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J Biol Chem. 2003 Jan 3;278(1):251-6. Epub 2002 Oct 31.

Subunit gamma-green fluorescent protein fusions are functionally incorporated into mitochondrial F1F0-ATP synthase, arguing against a rigid cap structure at the top of F1.

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  • 1Department of Biochemistry and Molecular Biology, P. O. Box 13D, Monash University, Clayton Campus, Victoria 3800, Australia.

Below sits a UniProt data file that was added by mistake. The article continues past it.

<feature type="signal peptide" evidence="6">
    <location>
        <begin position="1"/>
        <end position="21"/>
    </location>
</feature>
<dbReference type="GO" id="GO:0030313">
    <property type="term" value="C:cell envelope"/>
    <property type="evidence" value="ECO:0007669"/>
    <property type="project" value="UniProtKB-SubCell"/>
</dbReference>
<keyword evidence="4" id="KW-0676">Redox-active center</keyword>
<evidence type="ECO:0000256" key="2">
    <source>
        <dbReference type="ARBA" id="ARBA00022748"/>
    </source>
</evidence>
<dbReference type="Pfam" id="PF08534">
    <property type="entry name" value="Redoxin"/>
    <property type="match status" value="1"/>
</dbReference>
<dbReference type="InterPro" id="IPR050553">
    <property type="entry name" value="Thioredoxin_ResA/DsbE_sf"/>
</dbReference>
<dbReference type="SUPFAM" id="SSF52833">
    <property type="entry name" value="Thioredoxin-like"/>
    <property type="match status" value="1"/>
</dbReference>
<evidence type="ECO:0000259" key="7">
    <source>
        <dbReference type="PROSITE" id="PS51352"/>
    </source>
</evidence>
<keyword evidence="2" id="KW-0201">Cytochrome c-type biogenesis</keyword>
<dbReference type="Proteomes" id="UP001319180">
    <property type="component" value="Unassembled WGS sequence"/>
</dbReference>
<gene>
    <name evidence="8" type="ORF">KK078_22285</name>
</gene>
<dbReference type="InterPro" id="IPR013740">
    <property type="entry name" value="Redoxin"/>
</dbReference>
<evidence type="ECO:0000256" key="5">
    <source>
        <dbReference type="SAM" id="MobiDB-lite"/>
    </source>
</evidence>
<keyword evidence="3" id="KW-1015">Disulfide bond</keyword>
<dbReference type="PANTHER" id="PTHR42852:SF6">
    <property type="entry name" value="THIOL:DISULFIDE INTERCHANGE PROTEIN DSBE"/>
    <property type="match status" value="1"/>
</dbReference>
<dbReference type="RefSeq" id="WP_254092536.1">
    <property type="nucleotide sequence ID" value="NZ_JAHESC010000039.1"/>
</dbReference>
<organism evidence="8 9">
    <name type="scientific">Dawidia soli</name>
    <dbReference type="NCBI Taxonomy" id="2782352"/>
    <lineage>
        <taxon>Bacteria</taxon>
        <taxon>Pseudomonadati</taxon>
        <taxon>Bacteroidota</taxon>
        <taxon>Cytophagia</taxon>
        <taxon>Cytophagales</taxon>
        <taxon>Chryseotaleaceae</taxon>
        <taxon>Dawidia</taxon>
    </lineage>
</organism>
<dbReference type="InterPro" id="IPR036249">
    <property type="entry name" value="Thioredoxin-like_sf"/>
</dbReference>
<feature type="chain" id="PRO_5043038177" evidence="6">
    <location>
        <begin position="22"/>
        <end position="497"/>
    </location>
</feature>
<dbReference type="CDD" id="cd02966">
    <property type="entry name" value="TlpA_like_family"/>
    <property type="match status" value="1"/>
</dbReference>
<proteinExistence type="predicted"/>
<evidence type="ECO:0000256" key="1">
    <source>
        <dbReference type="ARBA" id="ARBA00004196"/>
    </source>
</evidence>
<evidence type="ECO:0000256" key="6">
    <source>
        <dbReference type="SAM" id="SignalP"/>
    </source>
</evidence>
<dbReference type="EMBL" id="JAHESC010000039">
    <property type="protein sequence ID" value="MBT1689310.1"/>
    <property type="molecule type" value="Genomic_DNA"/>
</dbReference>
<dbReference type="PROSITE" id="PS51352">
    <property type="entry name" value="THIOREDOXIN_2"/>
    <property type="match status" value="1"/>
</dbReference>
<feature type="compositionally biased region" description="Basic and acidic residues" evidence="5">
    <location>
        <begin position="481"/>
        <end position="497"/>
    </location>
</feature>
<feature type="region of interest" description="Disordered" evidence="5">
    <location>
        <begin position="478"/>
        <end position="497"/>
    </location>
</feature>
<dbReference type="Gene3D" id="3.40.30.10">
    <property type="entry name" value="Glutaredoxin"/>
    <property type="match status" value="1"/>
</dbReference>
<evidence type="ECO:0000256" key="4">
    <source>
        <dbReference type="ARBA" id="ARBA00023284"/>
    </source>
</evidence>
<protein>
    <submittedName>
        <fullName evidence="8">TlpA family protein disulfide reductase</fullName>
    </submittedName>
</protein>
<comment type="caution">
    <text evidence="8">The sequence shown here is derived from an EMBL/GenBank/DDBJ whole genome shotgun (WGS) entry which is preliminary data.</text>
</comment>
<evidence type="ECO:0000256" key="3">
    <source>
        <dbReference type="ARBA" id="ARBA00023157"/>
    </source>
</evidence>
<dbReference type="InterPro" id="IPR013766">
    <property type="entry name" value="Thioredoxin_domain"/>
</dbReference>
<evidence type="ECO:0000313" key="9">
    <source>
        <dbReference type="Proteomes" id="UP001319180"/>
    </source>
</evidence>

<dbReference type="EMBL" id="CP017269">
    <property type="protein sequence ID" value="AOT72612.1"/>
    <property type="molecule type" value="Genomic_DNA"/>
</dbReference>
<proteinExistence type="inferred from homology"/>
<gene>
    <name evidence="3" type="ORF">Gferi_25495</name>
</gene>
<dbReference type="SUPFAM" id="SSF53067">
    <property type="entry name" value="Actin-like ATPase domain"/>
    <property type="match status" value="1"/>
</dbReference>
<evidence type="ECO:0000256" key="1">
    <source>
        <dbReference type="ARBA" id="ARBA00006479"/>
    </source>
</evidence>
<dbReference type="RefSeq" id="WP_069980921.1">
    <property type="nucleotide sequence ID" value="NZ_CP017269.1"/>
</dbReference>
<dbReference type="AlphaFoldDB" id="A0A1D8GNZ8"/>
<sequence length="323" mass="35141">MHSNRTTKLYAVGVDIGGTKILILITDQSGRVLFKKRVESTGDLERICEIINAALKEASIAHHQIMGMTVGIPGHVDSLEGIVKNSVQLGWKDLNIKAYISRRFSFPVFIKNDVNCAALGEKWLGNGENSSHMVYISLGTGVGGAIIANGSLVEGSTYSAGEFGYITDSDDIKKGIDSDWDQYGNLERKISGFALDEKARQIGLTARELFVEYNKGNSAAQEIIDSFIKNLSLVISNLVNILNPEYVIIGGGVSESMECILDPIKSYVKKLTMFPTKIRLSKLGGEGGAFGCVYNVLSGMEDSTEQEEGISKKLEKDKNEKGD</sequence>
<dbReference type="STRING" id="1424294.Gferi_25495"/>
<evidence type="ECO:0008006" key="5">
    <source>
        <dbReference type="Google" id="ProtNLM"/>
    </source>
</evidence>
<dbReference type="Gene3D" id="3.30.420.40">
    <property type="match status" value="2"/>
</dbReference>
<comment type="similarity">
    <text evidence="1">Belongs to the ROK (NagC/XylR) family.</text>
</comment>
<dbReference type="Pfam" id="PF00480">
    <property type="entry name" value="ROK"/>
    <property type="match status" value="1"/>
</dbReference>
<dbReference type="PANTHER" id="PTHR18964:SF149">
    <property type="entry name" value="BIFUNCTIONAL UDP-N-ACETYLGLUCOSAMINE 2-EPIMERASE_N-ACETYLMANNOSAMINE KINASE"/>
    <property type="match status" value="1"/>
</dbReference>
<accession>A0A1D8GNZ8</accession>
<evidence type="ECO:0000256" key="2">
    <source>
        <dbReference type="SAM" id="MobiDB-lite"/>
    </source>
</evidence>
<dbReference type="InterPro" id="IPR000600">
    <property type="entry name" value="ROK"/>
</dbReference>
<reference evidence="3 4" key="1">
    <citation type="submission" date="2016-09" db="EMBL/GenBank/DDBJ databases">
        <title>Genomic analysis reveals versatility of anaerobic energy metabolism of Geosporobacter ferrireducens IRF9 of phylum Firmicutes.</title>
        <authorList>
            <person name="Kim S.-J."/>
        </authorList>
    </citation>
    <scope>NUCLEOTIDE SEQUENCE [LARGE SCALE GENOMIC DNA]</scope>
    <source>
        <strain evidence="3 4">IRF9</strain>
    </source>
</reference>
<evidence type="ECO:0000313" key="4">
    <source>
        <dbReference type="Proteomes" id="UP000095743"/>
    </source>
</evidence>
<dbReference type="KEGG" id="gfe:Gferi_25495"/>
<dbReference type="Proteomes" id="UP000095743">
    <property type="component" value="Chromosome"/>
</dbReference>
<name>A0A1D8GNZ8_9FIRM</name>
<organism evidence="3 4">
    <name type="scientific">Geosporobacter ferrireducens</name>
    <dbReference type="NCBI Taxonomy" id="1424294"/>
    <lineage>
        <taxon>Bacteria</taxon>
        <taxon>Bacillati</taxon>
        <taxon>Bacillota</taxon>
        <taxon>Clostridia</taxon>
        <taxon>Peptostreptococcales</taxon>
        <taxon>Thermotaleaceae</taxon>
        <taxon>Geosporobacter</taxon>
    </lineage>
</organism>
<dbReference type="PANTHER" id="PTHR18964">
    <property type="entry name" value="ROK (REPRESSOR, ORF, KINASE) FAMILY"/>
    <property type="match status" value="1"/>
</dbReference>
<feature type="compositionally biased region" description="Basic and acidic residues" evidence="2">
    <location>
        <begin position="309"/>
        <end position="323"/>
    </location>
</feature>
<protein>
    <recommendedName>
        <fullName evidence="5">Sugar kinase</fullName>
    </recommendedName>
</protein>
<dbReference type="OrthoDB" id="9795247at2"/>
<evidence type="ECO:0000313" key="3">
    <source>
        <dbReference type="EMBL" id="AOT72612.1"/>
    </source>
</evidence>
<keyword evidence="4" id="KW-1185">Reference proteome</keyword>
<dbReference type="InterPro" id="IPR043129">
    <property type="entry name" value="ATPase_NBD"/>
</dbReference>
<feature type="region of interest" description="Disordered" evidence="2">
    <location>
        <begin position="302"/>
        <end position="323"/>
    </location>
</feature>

We have investigated the question of the presence of a cap structure located at the top of the F(1) alpha(3)beta(3) hexamer of the yeast mitochondrial F(1)F(0)-ATP synthase complex. Specifically, we sought to determine whether the putative cap has a rigid structure and occludes the central shaft space formed by the alpha(3)beta(3) hexamer or alternatively whether the cap is more flexible permitting access to the central shaft space under certain conditions. Thus, we sought to establish whether subunit gamma, an essential component of the F(1) central stalk housed within the central shaft space and whose N and C termini would both lie beneath a putative cap, could be fused at its C terminus to green fluorescent protein (GFP) without loss of enzyme function. The GFP moiety serves to report on the integrity and location of fusion proteins containing different length polypeptide linkers between GFP and subunit gamma, as well as being a potential occluding structure in itself. Functional incorporation of subunit gamma-GFP fusions into ATP synthase of yeast cells lacking native subunit gamma was demonstrated by the ability of intact complexes to hydrolyze ATP and retain sensitivity to oligomycin. Our conclusion is that the putative cap structure cannot be an inflexible structure, but must be of a more flexible nature consistent with the accommodation of subunit gamma-GFP fusions within functional ATP synthase complexes.

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